You thought you bought the “right” car from the “right” people. Then, you take your car off the lot and it starts sputtering and coughing, then you may have been victimized by fraud.
It’s not every day you buy a car and when you do you don’t want to find out you were scammed. However, it turns out that Connecticut is the fourth likely state in which consumers will encounter auto-related fraud. You’ll need to know what type of frauds can exist if you don’t want to find yourself part of these statistics.
Frauds to avoid
Knowing what scams to avoid can help you in the long run when it comes to buying a new car. Here are a few frauds that you don’t want to find yourself caught in:
- Hidden lemons: The car you’re looking at may have a history of mechanical problems. That won’t stop an auto-dealer from selling it, though. They’ll often pull out all the stops just to dress up a lump of scrap for resale.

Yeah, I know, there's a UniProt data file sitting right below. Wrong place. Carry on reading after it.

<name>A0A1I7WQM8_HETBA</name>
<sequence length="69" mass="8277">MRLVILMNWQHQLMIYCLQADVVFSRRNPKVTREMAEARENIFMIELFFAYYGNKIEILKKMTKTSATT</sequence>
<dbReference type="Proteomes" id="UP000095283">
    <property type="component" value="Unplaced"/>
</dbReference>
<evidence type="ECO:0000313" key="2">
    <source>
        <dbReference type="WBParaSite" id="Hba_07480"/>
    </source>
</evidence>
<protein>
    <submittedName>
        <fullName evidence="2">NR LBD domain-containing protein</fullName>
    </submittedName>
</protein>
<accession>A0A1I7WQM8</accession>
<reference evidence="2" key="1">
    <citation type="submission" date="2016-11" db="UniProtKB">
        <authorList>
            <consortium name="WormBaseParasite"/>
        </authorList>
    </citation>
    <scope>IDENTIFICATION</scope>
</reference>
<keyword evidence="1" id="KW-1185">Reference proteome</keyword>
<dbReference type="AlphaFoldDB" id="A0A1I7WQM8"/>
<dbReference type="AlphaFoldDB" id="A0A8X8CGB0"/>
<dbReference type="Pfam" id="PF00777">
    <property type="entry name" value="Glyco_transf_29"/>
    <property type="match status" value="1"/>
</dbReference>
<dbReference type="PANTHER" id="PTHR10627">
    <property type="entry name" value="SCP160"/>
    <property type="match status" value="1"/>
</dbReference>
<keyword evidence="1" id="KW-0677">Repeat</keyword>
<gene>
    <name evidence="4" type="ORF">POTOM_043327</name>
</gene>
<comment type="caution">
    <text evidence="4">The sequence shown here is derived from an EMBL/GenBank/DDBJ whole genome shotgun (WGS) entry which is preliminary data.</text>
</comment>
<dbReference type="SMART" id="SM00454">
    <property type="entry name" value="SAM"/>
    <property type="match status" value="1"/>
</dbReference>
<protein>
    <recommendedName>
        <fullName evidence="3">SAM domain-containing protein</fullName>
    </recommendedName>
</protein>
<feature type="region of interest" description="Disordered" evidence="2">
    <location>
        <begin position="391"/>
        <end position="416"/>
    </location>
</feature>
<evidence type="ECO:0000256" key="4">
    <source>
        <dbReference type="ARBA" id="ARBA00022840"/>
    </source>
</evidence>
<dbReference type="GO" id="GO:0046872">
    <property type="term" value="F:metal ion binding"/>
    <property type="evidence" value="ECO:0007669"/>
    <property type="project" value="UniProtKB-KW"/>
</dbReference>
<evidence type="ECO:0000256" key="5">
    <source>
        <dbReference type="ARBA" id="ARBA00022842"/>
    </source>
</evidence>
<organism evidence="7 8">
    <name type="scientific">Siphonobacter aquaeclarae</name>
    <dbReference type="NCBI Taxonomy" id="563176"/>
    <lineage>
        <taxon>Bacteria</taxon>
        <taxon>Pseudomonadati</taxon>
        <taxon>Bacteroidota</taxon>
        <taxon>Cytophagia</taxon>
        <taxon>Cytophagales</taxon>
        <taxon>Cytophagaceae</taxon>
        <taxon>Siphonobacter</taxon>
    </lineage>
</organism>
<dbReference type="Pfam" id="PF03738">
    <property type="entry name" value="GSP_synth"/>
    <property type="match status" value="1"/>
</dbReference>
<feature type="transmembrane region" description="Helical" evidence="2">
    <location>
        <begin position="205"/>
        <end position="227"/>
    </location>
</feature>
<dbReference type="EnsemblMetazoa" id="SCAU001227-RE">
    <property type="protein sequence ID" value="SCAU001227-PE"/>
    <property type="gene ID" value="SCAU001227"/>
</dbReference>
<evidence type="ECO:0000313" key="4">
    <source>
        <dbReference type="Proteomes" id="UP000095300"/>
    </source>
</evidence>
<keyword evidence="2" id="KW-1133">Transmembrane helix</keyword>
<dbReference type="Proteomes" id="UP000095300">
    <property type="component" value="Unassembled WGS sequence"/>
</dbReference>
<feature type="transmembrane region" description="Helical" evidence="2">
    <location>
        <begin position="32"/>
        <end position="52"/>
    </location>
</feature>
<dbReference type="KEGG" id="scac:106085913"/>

- Price gouging: You may initially be given a price for your car from the auto-dealer, only to come back later and find the price doubled from what you were told. Auto-dealers may inflate the price of a car by tagging on additional charges. Under Connecticut law, the price you see is supposed to be the price you pay.
- Bait-and-switch: You may go to purchase a car that you saw in person and even took it for a test drive only for the auto-dealer to tell you it’s no longer available. At which point they’ll pull a “bait-and-switch” and advertise another car at a higher price with the idea that you already were going for the first price, so why not push you to go a little higher?
If for any reason you feel you’ve been caught in an auto-dealership fraud, then you may need to seek experienced help to look into your legal options.